The official start of winter is coming up soon this month, but many parts of the country have already been seeing cold temperatures and even snow for several months. For the serious outdoor cooker (or even those of you just starting to get serious), a little cold weather won’t deter you from wanting to cook some great meat. And it doesn’t have to.
One of the most important things to keep in mind cooking outside is the effect the cold weather will have on temperature consistency for your smoker or grill. For great BBQ, consistent cooking temperatures is critical. Maintaining that consistency in the cold will be tough but not impossible.
The exterior of your cooker will be cold. That cold metal will absorb the heat from the warm air inside which will decrease the inside temperature. Also, the cooker will draw in cold exterior air during the combustion process. This can also decrease the temperature. So, you will need to preheat your cooker until the exterior metal is too hot to touch and you’ll need more fuel to do that. Also, be prepared to use more fuel throughout the cooking to maintain the necessary temperature.
You don’t have to pack away your smoker or barbecue grill for the winter season. But, there are some tips & tricks to keep in mind when barbecuing and smoking in cold weather to make sure you achieve the best results. Let’s take a look:
While opening your smoker or grill’s lid in the summer doesn’t make too much of a difference, in the cold it can have a huge impact. So, it is important to try and keep your cooker’s lid closed as much as possible when barbecuing or smoking in cold weather. This will help maintain the constant proper temperature inside. There are better ways to check the temperature of the meat when needed. (See below)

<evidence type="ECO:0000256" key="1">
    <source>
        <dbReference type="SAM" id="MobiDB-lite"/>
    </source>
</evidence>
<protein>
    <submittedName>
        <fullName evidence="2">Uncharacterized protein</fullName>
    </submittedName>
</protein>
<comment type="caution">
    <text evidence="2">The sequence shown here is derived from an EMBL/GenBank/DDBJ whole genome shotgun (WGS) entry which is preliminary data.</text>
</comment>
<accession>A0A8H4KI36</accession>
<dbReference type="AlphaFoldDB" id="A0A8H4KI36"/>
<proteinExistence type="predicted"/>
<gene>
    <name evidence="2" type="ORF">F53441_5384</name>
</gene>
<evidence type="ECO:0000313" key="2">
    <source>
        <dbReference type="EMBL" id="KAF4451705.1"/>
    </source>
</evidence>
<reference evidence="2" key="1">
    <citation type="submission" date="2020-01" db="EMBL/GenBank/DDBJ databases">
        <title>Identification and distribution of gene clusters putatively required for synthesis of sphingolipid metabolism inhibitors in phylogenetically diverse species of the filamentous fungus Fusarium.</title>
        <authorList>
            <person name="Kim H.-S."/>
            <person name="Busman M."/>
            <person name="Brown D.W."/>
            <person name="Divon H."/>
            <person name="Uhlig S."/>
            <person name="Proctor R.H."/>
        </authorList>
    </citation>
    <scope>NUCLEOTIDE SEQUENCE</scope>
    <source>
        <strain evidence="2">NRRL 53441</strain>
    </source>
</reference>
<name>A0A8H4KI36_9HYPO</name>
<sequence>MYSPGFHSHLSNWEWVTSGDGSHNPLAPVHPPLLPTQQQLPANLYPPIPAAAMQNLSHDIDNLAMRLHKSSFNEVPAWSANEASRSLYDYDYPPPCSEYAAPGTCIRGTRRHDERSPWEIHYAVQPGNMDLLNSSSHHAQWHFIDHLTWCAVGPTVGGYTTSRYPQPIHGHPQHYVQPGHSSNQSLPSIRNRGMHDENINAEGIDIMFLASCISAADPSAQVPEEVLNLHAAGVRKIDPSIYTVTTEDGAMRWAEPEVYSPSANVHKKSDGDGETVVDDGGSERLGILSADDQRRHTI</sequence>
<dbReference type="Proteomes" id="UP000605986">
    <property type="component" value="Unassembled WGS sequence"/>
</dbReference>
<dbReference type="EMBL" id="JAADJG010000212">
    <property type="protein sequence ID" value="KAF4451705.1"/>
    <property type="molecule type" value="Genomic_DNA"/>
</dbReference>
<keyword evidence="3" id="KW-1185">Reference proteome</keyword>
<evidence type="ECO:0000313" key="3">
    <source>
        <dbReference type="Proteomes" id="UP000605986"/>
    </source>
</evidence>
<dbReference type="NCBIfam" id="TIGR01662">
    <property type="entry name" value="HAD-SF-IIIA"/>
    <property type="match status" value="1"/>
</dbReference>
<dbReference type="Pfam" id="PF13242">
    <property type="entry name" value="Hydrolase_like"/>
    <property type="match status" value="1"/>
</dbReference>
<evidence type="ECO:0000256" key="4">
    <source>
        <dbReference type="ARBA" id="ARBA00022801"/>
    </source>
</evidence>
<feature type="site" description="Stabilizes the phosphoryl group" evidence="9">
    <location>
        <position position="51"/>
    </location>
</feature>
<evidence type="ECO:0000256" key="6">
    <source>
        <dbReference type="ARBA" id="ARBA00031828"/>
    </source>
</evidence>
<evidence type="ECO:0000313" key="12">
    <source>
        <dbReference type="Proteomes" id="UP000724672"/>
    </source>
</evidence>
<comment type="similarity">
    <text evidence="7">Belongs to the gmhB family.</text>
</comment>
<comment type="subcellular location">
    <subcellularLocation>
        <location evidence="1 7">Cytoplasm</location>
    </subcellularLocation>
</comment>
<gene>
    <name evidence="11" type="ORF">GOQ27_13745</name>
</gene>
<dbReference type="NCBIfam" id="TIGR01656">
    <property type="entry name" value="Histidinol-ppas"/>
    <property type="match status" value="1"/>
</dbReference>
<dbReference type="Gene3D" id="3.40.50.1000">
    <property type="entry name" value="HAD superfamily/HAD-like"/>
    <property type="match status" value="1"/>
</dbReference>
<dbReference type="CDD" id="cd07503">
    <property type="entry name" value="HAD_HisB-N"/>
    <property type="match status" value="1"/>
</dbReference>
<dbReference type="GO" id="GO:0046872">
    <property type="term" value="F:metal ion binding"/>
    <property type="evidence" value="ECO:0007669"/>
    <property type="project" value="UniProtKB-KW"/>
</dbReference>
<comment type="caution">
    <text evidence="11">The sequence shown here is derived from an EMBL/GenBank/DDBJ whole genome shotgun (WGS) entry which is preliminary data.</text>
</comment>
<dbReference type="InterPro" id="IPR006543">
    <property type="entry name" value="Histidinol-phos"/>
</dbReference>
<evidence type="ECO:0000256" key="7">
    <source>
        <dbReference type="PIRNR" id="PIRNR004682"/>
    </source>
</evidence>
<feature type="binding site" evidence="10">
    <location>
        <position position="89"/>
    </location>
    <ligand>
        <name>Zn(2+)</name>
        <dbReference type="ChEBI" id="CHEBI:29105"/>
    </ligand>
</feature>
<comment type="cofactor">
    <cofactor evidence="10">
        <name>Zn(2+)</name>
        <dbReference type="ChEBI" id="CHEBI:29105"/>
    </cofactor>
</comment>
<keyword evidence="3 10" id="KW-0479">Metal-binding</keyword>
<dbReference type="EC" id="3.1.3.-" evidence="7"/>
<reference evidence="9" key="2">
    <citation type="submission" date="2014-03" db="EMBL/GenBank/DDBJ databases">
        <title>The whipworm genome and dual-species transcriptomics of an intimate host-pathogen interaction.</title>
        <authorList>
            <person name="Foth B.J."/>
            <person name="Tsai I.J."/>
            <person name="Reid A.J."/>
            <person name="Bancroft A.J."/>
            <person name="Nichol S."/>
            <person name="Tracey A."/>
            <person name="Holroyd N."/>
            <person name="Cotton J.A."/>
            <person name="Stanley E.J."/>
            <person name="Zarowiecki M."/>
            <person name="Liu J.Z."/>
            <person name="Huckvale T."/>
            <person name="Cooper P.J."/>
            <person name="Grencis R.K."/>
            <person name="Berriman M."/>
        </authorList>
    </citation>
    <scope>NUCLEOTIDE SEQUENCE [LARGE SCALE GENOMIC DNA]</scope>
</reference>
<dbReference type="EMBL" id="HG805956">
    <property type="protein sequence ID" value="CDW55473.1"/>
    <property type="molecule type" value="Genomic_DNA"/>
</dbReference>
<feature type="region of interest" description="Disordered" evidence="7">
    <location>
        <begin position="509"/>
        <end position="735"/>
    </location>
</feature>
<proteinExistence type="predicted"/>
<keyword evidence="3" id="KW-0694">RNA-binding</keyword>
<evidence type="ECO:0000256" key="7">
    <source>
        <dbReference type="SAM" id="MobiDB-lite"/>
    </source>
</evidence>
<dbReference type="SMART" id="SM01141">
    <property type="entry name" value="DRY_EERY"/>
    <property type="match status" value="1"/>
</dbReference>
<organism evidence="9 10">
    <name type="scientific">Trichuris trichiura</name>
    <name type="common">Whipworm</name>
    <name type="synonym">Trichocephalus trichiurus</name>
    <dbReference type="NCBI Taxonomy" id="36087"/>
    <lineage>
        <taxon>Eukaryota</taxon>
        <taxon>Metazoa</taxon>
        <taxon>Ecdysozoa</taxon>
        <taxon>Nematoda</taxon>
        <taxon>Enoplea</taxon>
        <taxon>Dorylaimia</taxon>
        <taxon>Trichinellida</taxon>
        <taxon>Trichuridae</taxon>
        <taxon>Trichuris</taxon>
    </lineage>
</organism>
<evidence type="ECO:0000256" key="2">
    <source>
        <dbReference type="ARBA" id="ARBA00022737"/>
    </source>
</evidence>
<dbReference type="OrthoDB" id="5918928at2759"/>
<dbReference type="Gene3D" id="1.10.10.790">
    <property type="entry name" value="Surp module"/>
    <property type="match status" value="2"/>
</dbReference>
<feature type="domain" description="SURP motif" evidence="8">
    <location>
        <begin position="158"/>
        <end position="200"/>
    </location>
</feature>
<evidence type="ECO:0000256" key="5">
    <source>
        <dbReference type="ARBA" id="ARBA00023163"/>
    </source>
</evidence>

You can help maintain proper temperature inside your cooker by keeping it warm and dry. One trick to do this is to use a welding blanket as insulation over the cooking chamber. Rated for high temperatures, these blankets will protect the cooking chamber from snow, wind, and cold temperatures without catching fire. You can also use furnace insulation. It’s best to only use any type of insulation on the cooking chamber and avoid covering the firebox.
Make sure when you are using a welding blanket or similar type of insulation that you still provide for enough airflow. You don’t want to block the flow of oxygen in and keep too much smoke in. Then your fire can go out or your meat ends up tainted with a gnarly smoke taste.
Source: Smokin’ MAK
Barbecuing and smoking in cold weather is definitely a situation where having a good wireless digital thermometer on hand is extremely useful. Especially if it is multi-probe. Then you can easily and constantly monitor the temperature of the inside of your cooker as well as the current temperature of your meat.
Many of these digital thermometers have capabilities to set alarms for a particular temperature range. So you are immediately alerted if the internal temperature of your cooker falls below that range. Then, you can jump into action before it falls too low and add more fuel.